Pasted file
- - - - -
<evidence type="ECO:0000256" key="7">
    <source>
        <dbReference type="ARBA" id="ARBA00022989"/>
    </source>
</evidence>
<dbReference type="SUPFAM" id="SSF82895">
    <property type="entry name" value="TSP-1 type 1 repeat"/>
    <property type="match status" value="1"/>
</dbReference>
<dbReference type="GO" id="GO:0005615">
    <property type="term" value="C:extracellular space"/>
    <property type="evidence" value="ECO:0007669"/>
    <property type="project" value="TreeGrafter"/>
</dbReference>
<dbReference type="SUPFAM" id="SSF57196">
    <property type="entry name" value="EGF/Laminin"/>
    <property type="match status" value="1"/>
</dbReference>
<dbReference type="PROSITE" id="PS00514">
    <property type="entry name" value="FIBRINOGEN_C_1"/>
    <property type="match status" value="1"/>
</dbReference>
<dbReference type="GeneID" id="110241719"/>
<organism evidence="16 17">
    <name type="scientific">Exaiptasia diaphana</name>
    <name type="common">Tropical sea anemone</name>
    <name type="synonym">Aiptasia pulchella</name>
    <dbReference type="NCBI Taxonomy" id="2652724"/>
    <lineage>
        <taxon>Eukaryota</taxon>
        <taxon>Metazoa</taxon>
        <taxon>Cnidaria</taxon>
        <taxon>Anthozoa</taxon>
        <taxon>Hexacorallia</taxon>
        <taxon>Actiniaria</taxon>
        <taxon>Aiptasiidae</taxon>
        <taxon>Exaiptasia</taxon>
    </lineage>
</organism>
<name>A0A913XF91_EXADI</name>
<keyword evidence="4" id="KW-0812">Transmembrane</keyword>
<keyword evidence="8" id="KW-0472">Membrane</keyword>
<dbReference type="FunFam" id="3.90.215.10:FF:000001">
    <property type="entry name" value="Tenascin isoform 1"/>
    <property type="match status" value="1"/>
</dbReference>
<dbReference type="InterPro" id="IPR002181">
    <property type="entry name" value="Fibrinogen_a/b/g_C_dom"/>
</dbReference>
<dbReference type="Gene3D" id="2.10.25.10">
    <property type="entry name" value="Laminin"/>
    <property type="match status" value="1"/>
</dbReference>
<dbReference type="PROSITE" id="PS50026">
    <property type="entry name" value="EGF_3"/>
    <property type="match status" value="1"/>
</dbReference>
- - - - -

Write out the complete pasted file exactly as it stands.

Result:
<evidence type="ECO:0000256" key="7">
    <source>
        <dbReference type="ARBA" id="ARBA00022989"/>
    </source>
</evidence>
<dbReference type="SUPFAM" id="SSF82895">
    <property type="entry name" value="TSP-1 type 1 repeat"/>
    <property type="match status" value="1"/>
</dbReference>
<dbReference type="GO" id="GO:0005615">
    <property type="term" value="C:extracellular space"/>
    <property type="evidence" value="ECO:0007669"/>
    <property type="project" value="TreeGrafter"/>
</dbReference>
<dbReference type="SUPFAM" id="SSF57196">
    <property type="entry name" value="EGF/Laminin"/>
    <property type="match status" value="1"/>
</dbReference>
<dbReference type="PROSITE" id="PS00514">
    <property type="entry name" value="FIBRINOGEN_C_1"/>
    <property type="match status" value="1"/>
</dbReference>
<dbReference type="GeneID" id="110241719"/>
<organism evidence="16 17">
    <name type="scientific">Exaiptasia diaphana</name>
    <name type="common">Tropical sea anemone</name>
    <name type="synonym">Aiptasia pulchella</name>
    <dbReference type="NCBI Taxonomy" id="2652724"/>
    <lineage>
        <taxon>Eukaryota</taxon>
        <taxon>Metazoa</taxon>
        <taxon>Cnidaria</taxon>
        <taxon>Anthozoa</taxon>
        <taxon>Hexacorallia</taxon>
        <taxon>Actiniaria</taxon>
        <taxon>Aiptasiidae</taxon>
        <taxon>Exaiptasia</taxon>
    </lineage>
</organism>
<name>A0A913XF91_EXADI</name>
<keyword evidence="4" id="KW-0812">Transmembrane</keyword>
<keyword evidence="8" id="KW-0472">Membrane</keyword>
<dbReference type="FunFam" id="3.90.215.10:FF:000001">
    <property type="entry name" value="Tenascin isoform 1"/>
    <property type="match status" value="1"/>
</dbReference>
<dbReference type="InterPro" id="IPR002181">
    <property type="entry name" value="Fibrinogen_a/b/g_C_dom"/>
</dbReference>
<dbReference type="Gene3D" id="2.10.25.10">
    <property type="entry name" value="Laminin"/>
    <property type="match status" value="1"/>
</dbReference>
<dbReference type="PROSITE" id="PS50026">
    <property type="entry name" value="EGF_3"/>
    <property type="match status" value="1"/>
</dbReference>